Relatives of Polish crash victims due in Germany: embassy
Nearly 100 relatives of victims of a Polish tourist bus crash that killed 13 people were due in Germany Monday, many not knowing if their loved ones were alive or dead, an embassy spokeswoman said.
The spokeswoman, Kinga Wustinger, said the relatives were due to arrive in the late morning on two buses in the town of Koenigs Wusterhausen outside Berlin where police set up an information centre after Sunday's accident.
"The police are still identifying bodies so some of them do not know whether their loved ones are alive or dead," Wustinger told AFP.
"Some of the victims at hospital are unconscious and thus cannot be spoken to."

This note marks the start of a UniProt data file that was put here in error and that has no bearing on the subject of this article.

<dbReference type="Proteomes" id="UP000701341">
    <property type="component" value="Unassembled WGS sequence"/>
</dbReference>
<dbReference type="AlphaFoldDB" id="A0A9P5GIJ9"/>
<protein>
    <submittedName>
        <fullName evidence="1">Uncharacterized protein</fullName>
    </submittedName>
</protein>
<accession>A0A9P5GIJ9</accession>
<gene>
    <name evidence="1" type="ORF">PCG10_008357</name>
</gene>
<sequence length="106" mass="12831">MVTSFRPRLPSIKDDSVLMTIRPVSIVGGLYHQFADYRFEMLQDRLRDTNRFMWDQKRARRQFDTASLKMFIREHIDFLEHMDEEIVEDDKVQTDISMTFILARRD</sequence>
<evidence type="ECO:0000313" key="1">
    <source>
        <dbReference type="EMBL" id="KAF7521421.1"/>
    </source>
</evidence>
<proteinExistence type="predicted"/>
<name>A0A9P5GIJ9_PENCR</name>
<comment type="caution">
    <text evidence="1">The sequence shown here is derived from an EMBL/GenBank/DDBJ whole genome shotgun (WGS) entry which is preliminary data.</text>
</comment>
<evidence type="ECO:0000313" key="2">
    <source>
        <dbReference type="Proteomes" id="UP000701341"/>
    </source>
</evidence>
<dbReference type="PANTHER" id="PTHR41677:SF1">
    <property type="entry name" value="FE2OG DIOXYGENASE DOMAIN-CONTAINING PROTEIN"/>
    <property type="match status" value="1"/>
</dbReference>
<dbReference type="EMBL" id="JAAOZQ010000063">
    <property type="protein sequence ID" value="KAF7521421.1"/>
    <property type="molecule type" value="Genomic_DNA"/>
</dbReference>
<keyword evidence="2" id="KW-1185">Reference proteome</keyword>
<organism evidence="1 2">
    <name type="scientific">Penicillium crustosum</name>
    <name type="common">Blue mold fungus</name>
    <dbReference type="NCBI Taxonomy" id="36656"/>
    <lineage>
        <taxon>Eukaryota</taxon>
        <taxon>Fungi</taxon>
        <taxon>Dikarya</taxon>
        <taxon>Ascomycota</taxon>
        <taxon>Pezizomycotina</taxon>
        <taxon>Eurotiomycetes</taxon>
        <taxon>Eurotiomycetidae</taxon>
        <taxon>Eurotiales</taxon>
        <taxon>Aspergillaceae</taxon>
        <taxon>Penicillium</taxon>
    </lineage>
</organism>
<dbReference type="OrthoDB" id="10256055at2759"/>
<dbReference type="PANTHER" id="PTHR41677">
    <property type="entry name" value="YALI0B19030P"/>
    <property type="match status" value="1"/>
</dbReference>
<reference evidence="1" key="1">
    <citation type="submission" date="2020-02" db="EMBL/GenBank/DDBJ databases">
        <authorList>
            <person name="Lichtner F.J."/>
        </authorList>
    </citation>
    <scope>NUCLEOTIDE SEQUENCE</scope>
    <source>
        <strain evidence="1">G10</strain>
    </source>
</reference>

Six people injured in the crash on a rain-soaked motorway have left hospital, police said, while 32 were still in treatment at several clinics in the region, many of them still in a serious condition.
"Of the 20 people who were slightly injured, six have been released and returned home on board a bus supplied by the embassy," said police spokeswoman Bettina Schramm.
Polish Prime Minister Donald Tusk arrived at the scene Sunday evening to speak with survivors.
Chancellor Angela Merkel offered her condolences and promised that Germany would do everything it could to save the lives of the injured, a government spokesman said.
Tusk returned to Warsaw late Sunday, Wustinger said.
Official buildings in the Brandenburg region surrounding Berlin lowered their flags to half-mast in honour of the victims, the state interior ministry said.
A car collided with the Polish tourist coach carrying 47 passengers and two drivers returning from Spain, causing the bus to lose control and crash into bridge pillars in the deadliest traffic accident in Germany this year.
© 2010 AFP